Do you understanding the symptoms of anemia?
What Are the Symptoms of Anemia?
The symptoms of anemia vary according to the type of anemia, the underlying cause, the severity and any underlying health problems, such as hemorrhaging, ulcers, menstrual problems, or cancer. Specific symptoms of those problems may be noticed first.
The body also has a remarkable ability to compensate for early anemia. The signs of anemia can be so mild that you might not even notice them. At a certain point, as your blood cells decrease, symptoms often develop.
Depending on the cause of the anemia, symptoms may include:
- Dizziness, lightheadness, or feeling like you are about to pass out
- Fast or unusual heartbeat
- Pain, including in your bones, chest, belly, and joints
- Problems with growth, for children and teens
- Shortness of breath
- Skin that’s pale or yellow
- Cold hands and feet
- Tiredness or weakness
- Leg cramps
- Difficulty concentrating
What Are the Risk Factors of Anemia?
These factors place you at increased risk of anemia:
- Chronic conditions. If you have cancer, kidney failure or another chronic condition, you could be at risk of anemia of chronic disease. These conditions can lead to a shortage of red blood cells.
Slow, chronic blood loss from an ulcer or other source within your body can deplete your body’s store of iron, leading to iron deficiency anemia.
- Family history. If your family has a history of an inherited anemia, such as sickle cell anemia, you also might be at increased risk of the condition.
- Age. People over age 65 are at increased risk of anemia.
- A diet lacking in certain vitamins and minerals. A diet consistently low in
iron, vitamin B-12, folate and copper increases your risk of anemia.
- Intestinal disorders. Having an intestinal disorder that affects the absorption of nutrients in your small intestine — such as Crohn’s disease and celiac disease — puts you at risk of anemia.
- Menstruation. In general, women who haven’t had menopause have a greater risk of iron deficiency anemia than do men and postmenopausal women. Menstruation causes the loss of red blood cells.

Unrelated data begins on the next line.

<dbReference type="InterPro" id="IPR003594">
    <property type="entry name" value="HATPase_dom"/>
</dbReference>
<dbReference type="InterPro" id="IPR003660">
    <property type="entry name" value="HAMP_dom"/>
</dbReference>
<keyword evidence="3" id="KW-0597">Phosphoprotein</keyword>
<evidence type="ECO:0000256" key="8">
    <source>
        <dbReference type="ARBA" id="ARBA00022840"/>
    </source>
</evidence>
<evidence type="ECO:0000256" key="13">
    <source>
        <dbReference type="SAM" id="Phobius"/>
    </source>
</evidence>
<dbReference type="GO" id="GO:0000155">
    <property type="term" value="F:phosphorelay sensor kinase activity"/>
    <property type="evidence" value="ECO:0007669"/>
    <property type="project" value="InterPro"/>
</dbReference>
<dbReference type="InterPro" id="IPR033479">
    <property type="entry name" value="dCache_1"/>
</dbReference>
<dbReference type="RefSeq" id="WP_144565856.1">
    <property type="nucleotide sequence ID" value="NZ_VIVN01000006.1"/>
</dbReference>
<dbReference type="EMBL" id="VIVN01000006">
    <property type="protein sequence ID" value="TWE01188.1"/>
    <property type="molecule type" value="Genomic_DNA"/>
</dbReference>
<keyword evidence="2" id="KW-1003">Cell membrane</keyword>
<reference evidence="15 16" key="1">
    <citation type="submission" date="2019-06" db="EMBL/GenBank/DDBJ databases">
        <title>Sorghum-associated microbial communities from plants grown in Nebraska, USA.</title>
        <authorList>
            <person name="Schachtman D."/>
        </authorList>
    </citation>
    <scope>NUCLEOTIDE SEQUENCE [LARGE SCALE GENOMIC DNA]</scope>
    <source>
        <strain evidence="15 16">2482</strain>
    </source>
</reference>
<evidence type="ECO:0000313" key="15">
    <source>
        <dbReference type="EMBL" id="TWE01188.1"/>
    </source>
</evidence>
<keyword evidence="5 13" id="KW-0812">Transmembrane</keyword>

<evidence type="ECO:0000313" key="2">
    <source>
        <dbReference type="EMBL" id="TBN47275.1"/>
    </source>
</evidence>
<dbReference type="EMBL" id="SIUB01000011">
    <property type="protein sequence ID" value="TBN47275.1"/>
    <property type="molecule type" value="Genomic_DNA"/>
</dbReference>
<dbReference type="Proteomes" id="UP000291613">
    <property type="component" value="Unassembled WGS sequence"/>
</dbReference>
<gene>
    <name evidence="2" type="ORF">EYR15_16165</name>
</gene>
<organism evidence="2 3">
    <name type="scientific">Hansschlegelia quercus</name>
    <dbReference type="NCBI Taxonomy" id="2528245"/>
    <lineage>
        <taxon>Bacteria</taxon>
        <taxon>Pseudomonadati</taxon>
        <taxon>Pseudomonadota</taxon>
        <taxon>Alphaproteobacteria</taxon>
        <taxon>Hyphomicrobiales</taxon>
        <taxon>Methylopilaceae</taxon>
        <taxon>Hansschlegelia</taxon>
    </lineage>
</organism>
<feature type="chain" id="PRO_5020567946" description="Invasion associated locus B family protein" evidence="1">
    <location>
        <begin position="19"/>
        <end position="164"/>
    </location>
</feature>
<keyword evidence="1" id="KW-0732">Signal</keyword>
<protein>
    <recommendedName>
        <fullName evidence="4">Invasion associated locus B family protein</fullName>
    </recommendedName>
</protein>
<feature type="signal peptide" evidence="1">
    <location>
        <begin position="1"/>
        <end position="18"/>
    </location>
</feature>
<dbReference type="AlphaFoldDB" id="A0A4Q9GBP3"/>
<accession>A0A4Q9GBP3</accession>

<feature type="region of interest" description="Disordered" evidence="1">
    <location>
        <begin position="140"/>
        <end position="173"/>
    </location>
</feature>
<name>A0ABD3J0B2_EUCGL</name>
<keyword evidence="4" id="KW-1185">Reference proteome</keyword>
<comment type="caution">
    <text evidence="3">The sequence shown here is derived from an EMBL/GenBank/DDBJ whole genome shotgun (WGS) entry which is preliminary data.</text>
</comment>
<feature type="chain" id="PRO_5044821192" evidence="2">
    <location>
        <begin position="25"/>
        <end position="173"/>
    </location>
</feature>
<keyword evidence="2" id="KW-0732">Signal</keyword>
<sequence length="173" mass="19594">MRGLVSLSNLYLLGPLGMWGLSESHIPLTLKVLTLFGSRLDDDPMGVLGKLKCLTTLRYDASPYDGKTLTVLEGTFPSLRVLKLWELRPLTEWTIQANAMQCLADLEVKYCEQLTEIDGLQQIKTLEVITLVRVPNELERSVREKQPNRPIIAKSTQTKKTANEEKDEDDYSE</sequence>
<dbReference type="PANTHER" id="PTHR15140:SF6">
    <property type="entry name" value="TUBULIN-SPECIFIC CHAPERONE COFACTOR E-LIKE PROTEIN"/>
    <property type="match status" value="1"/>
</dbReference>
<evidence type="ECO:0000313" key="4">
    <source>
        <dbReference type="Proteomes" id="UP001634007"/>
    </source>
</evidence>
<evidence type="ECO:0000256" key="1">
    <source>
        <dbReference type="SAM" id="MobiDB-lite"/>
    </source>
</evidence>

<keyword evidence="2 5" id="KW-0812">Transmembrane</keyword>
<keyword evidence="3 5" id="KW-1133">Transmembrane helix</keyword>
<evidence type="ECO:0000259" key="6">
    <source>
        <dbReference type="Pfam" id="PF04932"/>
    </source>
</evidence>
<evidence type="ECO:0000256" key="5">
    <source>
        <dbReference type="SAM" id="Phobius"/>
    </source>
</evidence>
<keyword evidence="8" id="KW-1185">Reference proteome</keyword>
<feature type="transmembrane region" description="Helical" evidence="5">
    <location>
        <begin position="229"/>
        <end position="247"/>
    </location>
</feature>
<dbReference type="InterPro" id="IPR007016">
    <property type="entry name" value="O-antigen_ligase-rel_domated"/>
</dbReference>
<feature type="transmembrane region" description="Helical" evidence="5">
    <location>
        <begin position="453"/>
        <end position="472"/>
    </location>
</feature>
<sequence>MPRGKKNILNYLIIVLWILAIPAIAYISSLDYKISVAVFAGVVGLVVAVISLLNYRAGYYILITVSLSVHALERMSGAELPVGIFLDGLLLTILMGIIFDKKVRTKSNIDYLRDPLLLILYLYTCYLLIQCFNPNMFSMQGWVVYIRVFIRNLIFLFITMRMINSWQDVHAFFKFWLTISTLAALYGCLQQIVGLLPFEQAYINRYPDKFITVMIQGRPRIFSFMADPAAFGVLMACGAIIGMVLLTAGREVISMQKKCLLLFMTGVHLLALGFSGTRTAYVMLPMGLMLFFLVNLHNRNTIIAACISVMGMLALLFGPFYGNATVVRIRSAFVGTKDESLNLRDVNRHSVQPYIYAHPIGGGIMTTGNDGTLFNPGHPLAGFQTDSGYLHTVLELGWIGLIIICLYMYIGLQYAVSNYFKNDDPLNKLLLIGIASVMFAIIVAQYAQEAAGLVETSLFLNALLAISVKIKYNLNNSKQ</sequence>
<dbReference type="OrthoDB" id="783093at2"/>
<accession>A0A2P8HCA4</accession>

- Pregnancy. Being pregnant and not taking a multivitamin with folic acid and iron, increases your risk of anemia.
- Other factors. A history of certain infections, blood diseases and autoimmune disorders increases your risk of anemia. Alcoholism, exposure to toxic chemicals and the use of some medications can affect red blood cell production and lead to anemia.
What Are the Symptoms of Anemia?
Left untreated, anemia can cause many health problems, such as:
- Extreme fatigue. Severe anemia can make you so tired that you can’t complete everyday tasks.
- Heart problems. Anemia can lead to a rapid or irregular heartbeat (arrhythmia). When you’re anemic your heart pumps more blood to make up for the lack of oxygen in the blood. This can lead to an enlarged heart or heart failure.
- Pregnancy complications. Pregnant women with folate deficiency anemia can be more likely to have complications, such as premature birth.
- Death. Some inherited anemias, such as sickle cell anemia, can lead to life-threatening complications. Losing a lot of blood quickly results in acute, severe anemia and can be fatal. Among older people, anemia is associated with an increased risk of death.
Call Your Doctor About Anemia If:
- Symptoms of an ulcer, gastritis, hemorrhoids, bloody or tarry stools, or colorectal cancer
- Concern about environmental exposure to lead
- A hereditary anemia runs in your family and you would like genetic counseling before having a child
- Persistent fatigue, breathlessness, rapid heart rate, pale skin, or any other symptoms of anemia; seek emergency care for any trouble breathing or change in your heart beat.
- Poor diet or inadequate dietary intake of vitamins and minerals
- Very heavy menstrual periods
- For women considering pregnancy, your doctor will likely recommend that you begin taking supplements, especially folate, even before conception. These supplements benefit both mother and baby.
Connect with others like you for support and answers to your questions in the Health consultation and physical therapy support group on kings park chiropractic clinic, a patient community.
Seven Hills NSW 2147
Kings Langley NSW 2147
Kings Park NSW 2148
Blacktown NSW 2148
Baulkham Hills NSW 2153
Norwest NSW 2153
Castle Hill NSW 2154
Rouse Hill NSW 2155
Kellyville NSW 2155
Kellyville Ridge NSW 2155
Schofields NSW 2762
Quakers Hill NSW 2763
Marsden Park NSW 2765
Box Hill NSW 2765
Rooty Hill NSW 2766
Stanhope Gardens NSW 2768
The Ponds NSW 2769